stress. The study, conducted by a team at the Cumming School of Medicine's
Hotchkiss Brain Institute (HBI), at the University of Calgary suggests that stress in
one person can alter the brain of another person the same way that real stress does.
Using a mouse model, the study also indicated that the effects of stress on the brain
were reversed in female mice after a social interaction. However, this was not the case
for the male mice.
to its partner who had not been exposed. They responses of CRH neurons which
control the brain’s reaction to stress were then examined in both mice. It was found
that the brains of both mice were affected in exactly the same way.
with stress are thought to underlie many mental disorders including PTSD, depression
and anxiety disorders. It is not known at this time whether stress experienced through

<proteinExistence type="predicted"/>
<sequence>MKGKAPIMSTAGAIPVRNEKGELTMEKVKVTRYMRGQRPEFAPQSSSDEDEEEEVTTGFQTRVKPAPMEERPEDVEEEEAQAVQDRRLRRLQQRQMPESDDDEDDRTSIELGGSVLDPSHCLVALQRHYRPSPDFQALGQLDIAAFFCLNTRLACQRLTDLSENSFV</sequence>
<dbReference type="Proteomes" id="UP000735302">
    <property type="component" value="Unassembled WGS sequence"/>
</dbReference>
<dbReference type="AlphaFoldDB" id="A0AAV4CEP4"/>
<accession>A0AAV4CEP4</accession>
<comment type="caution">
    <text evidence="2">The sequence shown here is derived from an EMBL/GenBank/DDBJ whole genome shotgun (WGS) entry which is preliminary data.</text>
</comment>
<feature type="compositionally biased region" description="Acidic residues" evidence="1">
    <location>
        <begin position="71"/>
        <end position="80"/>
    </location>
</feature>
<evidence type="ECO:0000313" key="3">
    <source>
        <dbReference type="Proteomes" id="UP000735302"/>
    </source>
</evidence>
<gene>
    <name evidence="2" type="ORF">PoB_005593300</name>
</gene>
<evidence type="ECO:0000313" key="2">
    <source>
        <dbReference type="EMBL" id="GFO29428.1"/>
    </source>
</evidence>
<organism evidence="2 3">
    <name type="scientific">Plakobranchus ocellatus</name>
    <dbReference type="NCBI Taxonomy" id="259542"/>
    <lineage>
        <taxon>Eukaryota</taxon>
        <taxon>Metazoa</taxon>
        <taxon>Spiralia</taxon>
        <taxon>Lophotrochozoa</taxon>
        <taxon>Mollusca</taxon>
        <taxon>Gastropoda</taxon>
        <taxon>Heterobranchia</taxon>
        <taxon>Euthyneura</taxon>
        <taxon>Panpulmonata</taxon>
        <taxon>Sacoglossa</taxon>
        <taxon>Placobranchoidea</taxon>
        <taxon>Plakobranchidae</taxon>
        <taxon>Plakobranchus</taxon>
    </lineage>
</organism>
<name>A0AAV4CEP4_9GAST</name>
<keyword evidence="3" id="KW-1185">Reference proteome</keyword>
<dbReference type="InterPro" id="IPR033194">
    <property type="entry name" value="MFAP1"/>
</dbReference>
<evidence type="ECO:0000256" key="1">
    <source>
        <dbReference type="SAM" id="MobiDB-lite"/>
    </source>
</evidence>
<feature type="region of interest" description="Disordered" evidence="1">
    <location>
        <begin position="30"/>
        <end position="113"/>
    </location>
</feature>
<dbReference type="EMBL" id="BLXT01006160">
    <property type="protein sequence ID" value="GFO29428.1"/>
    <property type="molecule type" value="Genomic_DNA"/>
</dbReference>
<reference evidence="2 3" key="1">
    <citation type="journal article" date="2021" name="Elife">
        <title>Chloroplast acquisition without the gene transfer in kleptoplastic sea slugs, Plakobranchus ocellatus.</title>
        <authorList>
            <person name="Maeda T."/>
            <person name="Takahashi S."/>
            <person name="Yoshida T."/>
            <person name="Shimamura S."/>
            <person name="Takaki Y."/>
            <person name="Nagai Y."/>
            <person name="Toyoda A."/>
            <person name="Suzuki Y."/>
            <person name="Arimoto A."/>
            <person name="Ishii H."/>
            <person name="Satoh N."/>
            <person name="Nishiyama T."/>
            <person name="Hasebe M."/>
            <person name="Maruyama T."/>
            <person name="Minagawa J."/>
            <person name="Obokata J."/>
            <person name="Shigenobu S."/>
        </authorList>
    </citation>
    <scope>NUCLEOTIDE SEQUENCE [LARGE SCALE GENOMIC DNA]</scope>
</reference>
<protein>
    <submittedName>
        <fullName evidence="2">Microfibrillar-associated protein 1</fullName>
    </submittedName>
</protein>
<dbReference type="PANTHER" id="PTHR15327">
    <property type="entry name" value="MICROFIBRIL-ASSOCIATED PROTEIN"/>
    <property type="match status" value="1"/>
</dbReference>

contagion has lasting or permanent effects on the brain.
outcomes of these relationships can be long-lasting. They may alter our emotions,
physiology, neurology and behaviors over a lengthy period or the effects may resurface
at a later time. The degree to which the changes may be irreversible is unclear and the
question needs further study.
Nuria Daviu, Neilen P. Rasiah, David Rosenegger, Jaideep S. Bains (2018). Social
transmission and buffering of synaptic changes after stress. Nature Neuroscience.